- Gender-based violence (GBV) has increased since the conflict began, in both public and private. This is in line with international experience3 and includes domestic (emotional/ verbal, physical) violence; abduction; rape; sexual harassment in public spaces (by armed men); early marriage; and physical threats and attacks towards female activists.
- Women are more economically active than they were before the war, as men have been injured, killed or lost their jobs. This has brought a sense of empowerment for women but has also caused tensions between men and women, leading to more domestic violence. There is a risk that positive changes will be reversed once conflict ends if not proactively supported.
- Women are playing an essential role in delivering an impressive local humanitarian response and sustaining community services and structures, even under direct threat and with extremely limited resources. This is considered an acceptable, “natural” role for women in public life across Yemen, although the significance of their contributions is not always recognised nor sufficiently supported, which women activists perceive as an obstacle.
- Local understandings of peace are based on a broad human security framework emphasising basic services and jobs. Efforts by women to address poor living conditions, livelihoods and humanitarian need are understood as contributions to peace and stability.
- Changes in the religious environment have had particular effects on women, especially a rise in radical religious rhetoric and greater influence of Islamist actors. In some areas (Ta‘iz and Lahij), this has resulted in severe threats and violence against women activists and restrictions on women’s movement.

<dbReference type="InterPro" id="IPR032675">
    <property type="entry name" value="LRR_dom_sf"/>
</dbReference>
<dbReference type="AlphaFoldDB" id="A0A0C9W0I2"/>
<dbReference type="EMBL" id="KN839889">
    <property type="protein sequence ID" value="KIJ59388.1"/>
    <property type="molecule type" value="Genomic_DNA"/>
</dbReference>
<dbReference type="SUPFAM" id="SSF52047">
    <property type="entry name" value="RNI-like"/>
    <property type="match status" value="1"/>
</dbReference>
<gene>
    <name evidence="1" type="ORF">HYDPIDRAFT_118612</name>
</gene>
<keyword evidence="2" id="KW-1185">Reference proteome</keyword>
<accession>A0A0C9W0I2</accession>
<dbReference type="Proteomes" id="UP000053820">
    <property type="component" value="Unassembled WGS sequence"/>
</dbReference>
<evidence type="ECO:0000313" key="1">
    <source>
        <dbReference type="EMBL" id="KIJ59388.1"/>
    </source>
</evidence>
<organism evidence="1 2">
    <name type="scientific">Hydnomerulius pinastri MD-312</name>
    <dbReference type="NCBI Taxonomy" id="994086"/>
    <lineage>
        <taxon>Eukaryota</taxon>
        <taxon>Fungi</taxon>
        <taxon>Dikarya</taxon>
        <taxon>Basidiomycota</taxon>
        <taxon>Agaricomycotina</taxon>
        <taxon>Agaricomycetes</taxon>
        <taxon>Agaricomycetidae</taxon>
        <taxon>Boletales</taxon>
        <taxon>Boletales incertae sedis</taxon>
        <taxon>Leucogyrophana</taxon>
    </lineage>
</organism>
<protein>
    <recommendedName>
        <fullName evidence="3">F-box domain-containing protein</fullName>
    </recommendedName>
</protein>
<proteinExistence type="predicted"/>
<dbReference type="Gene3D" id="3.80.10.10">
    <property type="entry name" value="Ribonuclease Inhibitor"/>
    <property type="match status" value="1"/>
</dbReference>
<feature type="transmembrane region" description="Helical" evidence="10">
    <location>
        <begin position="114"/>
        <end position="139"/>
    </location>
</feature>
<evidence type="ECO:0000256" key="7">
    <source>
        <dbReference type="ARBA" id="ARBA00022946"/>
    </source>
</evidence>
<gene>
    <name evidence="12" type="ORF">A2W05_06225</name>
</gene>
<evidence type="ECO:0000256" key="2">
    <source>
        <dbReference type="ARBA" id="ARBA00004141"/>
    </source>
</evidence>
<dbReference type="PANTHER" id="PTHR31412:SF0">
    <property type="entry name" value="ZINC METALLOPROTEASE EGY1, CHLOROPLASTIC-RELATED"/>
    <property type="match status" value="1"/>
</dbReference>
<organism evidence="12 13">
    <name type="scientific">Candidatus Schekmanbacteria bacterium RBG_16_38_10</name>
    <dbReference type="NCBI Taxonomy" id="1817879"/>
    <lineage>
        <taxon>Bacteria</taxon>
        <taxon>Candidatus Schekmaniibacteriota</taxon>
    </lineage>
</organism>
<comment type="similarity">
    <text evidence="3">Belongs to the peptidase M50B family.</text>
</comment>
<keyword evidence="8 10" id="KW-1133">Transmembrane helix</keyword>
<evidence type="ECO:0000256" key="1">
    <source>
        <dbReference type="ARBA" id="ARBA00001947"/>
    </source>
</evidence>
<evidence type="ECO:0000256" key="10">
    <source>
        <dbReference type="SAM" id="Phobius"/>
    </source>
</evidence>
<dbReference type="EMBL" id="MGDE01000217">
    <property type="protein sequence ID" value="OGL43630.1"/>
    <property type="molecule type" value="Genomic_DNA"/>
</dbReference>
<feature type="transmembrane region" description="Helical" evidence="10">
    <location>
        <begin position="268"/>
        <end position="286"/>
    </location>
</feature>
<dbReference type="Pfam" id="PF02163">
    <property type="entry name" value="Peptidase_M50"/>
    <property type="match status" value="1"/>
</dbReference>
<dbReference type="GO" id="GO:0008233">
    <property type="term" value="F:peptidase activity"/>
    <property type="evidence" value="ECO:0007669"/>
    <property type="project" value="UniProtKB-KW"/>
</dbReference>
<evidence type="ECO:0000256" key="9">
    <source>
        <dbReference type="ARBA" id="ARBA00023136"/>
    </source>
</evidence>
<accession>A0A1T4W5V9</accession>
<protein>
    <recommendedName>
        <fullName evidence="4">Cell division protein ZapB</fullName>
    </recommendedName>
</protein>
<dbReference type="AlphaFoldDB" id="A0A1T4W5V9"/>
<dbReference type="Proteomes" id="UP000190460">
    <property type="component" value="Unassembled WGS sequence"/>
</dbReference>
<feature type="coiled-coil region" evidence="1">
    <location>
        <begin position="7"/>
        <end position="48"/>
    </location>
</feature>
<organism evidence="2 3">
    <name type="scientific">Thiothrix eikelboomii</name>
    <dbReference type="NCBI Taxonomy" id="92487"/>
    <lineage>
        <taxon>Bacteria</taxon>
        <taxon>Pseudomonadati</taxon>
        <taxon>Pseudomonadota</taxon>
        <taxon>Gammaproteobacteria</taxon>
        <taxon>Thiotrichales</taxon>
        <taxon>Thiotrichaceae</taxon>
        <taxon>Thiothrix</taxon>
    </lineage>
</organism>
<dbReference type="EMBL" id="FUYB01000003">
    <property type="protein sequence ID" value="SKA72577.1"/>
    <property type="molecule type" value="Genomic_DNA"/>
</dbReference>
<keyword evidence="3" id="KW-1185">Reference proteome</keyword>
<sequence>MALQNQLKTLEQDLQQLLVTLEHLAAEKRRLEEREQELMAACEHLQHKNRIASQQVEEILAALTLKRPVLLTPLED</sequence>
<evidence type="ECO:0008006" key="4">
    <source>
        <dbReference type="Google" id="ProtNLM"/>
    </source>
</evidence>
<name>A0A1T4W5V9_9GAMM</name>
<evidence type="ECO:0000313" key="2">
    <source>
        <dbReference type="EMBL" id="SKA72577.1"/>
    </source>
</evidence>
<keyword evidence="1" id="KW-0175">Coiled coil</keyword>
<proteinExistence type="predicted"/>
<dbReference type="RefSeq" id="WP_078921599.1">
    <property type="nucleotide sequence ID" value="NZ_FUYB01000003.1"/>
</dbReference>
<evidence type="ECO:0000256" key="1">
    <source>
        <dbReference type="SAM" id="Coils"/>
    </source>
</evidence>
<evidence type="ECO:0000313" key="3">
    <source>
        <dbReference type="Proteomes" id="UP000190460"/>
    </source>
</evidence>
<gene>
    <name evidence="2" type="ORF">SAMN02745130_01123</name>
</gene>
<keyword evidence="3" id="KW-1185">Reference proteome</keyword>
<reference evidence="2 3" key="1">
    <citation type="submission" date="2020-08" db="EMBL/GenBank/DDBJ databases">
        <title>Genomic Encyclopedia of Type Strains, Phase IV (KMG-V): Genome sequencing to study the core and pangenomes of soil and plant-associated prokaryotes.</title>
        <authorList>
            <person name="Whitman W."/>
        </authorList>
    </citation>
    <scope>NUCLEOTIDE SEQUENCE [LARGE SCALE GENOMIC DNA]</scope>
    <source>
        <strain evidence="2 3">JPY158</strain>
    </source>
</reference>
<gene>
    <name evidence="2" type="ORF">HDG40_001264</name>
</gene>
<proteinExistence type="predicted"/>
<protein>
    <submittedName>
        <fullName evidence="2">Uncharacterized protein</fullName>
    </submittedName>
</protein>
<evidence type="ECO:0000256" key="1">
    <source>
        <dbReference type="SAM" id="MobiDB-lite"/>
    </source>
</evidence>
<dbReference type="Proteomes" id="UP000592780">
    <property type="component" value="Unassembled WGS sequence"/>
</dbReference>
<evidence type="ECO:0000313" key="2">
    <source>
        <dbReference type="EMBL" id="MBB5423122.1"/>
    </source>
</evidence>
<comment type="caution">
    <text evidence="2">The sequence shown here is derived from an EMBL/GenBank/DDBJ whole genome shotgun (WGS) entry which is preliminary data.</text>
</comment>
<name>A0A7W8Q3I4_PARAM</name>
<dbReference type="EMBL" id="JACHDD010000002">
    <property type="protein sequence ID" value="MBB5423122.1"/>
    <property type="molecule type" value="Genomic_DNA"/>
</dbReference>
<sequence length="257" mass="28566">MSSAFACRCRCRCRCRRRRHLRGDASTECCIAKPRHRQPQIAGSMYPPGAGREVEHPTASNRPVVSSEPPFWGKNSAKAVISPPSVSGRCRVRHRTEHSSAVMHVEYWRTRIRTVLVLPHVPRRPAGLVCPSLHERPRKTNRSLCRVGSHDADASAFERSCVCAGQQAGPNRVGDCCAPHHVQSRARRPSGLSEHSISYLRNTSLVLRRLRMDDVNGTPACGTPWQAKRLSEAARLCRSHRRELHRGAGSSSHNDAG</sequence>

- Women activists are often cooperating effectively with local governance structures and local leaders are receptive to women’s involvement in public institutions, although women are still generally excluded from formal decision-making and political structures.
- Women are engaged in resolving conflicts, promoting peace, and providing security in a limited way in some areas. This includes directly mediating inter-tribal conflicts and conflicts over public resources, working as police officers (a few in urban centres), screening women at checkpoints, and supporting resistance fighters with food, money and moral support.
1.) Continue to prioritise life-saving humanitarian support, including GBV mitigation and response, across conflict-affected parts of Yemen
The current UK focus on humanitarian aid in Yemen should be considered an opportunity to empower women, in line with UK commitments in the National Action Plan (NAP) 2018-2022 on women, peace and security. For DFID and its humanitarian partners, taking a gendered approach is essential to deliver effective responses, but will also help to sustain positive changes to gender roles emerging during conflict and strengthen women’s leadership and participation. At a minimum, this should include ensuring the participation of women-led civil society organisations (CSOs) and activists in decision-making on humanitarian aid. We recommend that DFID’s Humanitarian Team and other humanitarian donors explore: